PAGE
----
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‘The Object of Beauty’ (R)

By Desson Howe
Washington Post Staff Writer
April 19, 1991

"The Object of Beauty" has an appealing premise: a day of reckoning for yuppies. Well, two of them anyway. After living it up at a posh London hotel, jet-setters John Malkovich and Andie MacDowell realize an overseas business catastrophe has ruined their credit base. For the first time in their lives, it's time to pay the piper. In cash.

Pride forbids Malkovich and MacDowell from admitting they're penniless. British reserve prevents the hotel management from asking for payment. The Americans quietly tear out their hair in a plush purgatory.

British director Michael Lindsay-Hogg turns this off-kilter comedy of manners into a convoluted farce. Desperate to pay the tab, the couple has decided to sell MacDowell's precious Henry Moore sculpture when someone steals the little bronze from their room. Manager Joss Ackland conducts an investigation, enlisting assistant Bill Paterson. The search widens, involving MacDowell's girlfriend Lolita Davidovich, her ex-husband Peter Riegert, deaf maid Rudi Davis and a host of others. It also involves a huge chunk of the movie.

This wouldn't be so bad if things sped along. But Lindsay-Hogg wants to drag his main characters through the redemption mill. It's clear that Malkovich and MacDowell will discover life beyond the Gold Card. It's also clear it will take time.

"Would you call it greed?" MacDowell asks her boyfriend, late in the movie.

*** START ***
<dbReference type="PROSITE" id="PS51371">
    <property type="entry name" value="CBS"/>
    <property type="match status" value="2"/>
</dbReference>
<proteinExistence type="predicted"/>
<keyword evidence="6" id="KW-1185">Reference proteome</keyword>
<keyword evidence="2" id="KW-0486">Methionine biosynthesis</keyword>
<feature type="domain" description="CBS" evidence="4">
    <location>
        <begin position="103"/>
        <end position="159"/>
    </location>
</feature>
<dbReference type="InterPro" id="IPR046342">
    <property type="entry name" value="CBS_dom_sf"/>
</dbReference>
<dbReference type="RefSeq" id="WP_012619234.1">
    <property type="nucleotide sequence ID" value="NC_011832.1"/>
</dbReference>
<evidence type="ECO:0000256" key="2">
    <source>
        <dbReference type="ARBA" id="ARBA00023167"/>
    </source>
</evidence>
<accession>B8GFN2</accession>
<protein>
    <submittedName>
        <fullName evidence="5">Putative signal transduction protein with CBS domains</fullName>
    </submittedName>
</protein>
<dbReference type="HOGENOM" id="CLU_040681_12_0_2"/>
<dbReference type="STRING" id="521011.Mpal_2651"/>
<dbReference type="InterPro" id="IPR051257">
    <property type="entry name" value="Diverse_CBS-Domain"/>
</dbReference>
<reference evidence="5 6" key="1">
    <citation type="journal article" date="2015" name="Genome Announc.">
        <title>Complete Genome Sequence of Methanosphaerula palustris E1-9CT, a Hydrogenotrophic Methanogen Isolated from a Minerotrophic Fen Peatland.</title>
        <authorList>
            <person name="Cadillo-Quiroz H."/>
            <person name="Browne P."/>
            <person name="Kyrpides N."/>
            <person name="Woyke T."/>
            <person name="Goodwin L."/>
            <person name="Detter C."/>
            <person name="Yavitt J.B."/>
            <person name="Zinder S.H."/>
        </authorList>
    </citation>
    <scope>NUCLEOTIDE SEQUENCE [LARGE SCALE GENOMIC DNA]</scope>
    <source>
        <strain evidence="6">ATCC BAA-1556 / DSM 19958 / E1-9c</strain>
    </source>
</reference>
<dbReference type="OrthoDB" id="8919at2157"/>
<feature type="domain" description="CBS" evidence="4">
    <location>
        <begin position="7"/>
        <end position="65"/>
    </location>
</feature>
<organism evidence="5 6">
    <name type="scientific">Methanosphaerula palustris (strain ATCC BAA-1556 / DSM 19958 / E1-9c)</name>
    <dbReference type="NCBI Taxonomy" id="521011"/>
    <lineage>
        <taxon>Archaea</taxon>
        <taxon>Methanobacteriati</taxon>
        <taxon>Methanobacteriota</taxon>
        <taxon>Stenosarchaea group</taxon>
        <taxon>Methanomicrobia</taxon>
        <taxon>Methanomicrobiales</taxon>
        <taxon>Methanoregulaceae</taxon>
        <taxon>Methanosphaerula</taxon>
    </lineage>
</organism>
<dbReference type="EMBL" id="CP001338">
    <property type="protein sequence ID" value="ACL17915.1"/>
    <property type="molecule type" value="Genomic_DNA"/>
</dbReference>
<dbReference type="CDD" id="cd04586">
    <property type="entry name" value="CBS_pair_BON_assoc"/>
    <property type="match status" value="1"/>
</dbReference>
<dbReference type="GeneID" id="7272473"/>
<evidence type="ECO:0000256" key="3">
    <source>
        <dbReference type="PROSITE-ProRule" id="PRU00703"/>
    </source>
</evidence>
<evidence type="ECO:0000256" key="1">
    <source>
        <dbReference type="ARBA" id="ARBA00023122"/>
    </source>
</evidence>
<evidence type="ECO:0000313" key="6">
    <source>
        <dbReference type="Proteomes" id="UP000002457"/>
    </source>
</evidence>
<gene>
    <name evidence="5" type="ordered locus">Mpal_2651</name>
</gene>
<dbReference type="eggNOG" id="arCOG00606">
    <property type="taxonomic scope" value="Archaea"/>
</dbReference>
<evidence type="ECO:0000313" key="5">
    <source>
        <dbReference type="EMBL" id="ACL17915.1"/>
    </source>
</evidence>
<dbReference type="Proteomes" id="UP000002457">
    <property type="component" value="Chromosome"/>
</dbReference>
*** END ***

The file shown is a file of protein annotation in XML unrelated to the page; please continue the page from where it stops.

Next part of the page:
"Would I call what greed?" says Malkovich.

"What's been coming between us," she replies.

Andie, you're on a roll.

It's really no pain to sit through "Object." Even at its most drawn out, the movie has its comic moments. Malkovich makes a perfect, plastic-souled being. Informed of his rejected AmEx in front of fellow diners, he tries to save face with flimsy, amusing dignity. At another point, he hears the source of his financial problems: a Sierra Leone dockworkers' strike, which has stalled a cocoa shipment he's invested in. The strikers, he's told, are also threatening to dump the stuff into the sea.

"Well, you can dredge up cocoa, can't you?" insists Malkovich into the phone. "You can find that guy that found the Titanic."

"Object" is also sprinkled with nice dashes of British wit. Ackland exudes the perfect mixture of English politeness and secret enmity. "Where was it kept?" Paterson asks Ackland, referring to the missing bronze.

"Apparently on a side table like a dish of peanuts," he replies with empirical disdain.

More trans-Atlantic cultural collisions like this would have been nice. But in this movie, everyone's too busy looking for a silly little statue.

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